It’s World Elephant Day today, which reminds us that without international cooperation, strict laws and vigilance elephants may soon disappear from the Earth. It’s time to save the largest land mammal on our planet. Every year, more than 35,000 elephants are killed for their ivory. That’s one elephant is killed every 15 minutes. At this rate, these amazing creatures will disappear from the forests and savannahs by 2025, reports The Globe And Mail.
British wildlife photographer urges people to save elephants
In his 2021 year-end letter, Baupost's Seth Klarman looked at the year in review and how COVID-19 swept through every part of our lives. He blamed much of the ills of the pandemic on those who choose not to get vaccinated while also expressing a dislike for the social division COVID-19 has caused. Q4 2021 Read More
In Africa alone, more than 20,000 elephants were killed last year. Their ivory tusks earn a fortune as they are shipped illegally to China and South-east Asia. Last month, a Canadian antiques dealer was charged in the U.S. for smuggling endangered wildlife, including the elephant ivory. The illegal wildlife trade has grown into a serious business, estimated to be worth about $19 billion a year. And it’s growing because law enforcement agencies treat wildlife trafficking as low priority.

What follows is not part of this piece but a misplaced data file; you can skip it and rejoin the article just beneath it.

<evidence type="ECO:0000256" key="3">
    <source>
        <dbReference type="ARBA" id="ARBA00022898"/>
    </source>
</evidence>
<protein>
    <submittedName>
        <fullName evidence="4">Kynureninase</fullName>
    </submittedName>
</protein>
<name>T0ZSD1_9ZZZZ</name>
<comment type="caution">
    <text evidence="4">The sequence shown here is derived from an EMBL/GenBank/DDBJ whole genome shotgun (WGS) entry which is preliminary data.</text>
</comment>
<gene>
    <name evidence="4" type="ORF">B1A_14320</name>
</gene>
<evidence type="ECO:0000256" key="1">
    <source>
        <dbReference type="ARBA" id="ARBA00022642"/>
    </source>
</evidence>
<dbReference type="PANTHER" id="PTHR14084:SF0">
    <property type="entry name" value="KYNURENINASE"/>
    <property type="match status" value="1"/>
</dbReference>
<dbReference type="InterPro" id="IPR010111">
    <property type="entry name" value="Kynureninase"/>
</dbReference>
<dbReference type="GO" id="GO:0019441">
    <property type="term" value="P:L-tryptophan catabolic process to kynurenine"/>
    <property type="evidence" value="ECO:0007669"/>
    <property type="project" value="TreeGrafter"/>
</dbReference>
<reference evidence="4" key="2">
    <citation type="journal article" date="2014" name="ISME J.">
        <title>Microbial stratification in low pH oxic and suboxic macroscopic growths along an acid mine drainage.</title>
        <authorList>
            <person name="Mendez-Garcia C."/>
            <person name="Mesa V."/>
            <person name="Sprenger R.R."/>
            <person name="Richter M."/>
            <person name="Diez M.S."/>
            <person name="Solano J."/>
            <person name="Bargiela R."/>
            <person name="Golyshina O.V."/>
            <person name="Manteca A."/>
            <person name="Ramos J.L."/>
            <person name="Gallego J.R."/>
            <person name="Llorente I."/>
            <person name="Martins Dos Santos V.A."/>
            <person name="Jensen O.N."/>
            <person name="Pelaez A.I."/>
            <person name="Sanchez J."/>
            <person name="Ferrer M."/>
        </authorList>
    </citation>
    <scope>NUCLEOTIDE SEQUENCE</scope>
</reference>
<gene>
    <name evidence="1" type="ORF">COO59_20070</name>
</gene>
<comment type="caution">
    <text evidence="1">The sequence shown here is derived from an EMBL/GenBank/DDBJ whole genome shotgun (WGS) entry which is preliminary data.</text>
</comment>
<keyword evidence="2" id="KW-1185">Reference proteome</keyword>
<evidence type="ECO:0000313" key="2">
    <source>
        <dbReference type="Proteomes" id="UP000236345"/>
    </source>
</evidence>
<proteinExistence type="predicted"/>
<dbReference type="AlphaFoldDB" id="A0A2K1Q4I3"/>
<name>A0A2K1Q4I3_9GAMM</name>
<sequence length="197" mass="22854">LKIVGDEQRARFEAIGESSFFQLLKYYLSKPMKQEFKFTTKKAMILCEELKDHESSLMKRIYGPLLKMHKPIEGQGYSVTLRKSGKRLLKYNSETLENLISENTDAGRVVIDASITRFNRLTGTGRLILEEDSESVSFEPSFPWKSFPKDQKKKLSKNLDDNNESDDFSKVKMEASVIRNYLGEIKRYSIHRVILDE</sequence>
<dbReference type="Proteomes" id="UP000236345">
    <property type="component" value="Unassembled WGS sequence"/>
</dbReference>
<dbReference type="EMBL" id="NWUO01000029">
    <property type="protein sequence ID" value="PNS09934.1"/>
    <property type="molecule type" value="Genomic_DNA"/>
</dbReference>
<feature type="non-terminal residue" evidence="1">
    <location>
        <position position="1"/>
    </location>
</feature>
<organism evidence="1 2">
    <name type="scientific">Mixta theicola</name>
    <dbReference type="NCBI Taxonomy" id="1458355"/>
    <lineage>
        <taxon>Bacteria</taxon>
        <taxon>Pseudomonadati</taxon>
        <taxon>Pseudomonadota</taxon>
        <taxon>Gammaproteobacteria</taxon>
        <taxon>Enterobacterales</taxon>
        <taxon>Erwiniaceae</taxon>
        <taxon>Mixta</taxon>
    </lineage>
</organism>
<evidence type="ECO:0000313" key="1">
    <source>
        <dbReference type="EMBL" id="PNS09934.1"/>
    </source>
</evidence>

Today, many international activists and wildlife photographers have come forward to make a plea to the public about elephant conservation. British wildlife photographer Paul Goldstein is using his majestic album to urge people to save elephants. People come forward to save something they can see. So, his photos captured over the last 25 years should encourage people. We need to realize how critical this tragic situation is.
WCS launches the 96 Elephants campaign
The Wildlife Conservation Society (WCS) has also started a campaign named 96 Elephants. That name indicates the number of giant mammals killed every day by poachers. WCS staff photographer Julie Larsen Maher is traveling to Kenya to pictures of African elephants on their home lands. These pictures show their lives as families. Maher hopes these images would inspire people to save 96 elephants every day.
The time to save elephants is now. Just a ban on trading of ivory products won’t do much to resolve the poaching crisis. Let’s come together to raise awareness.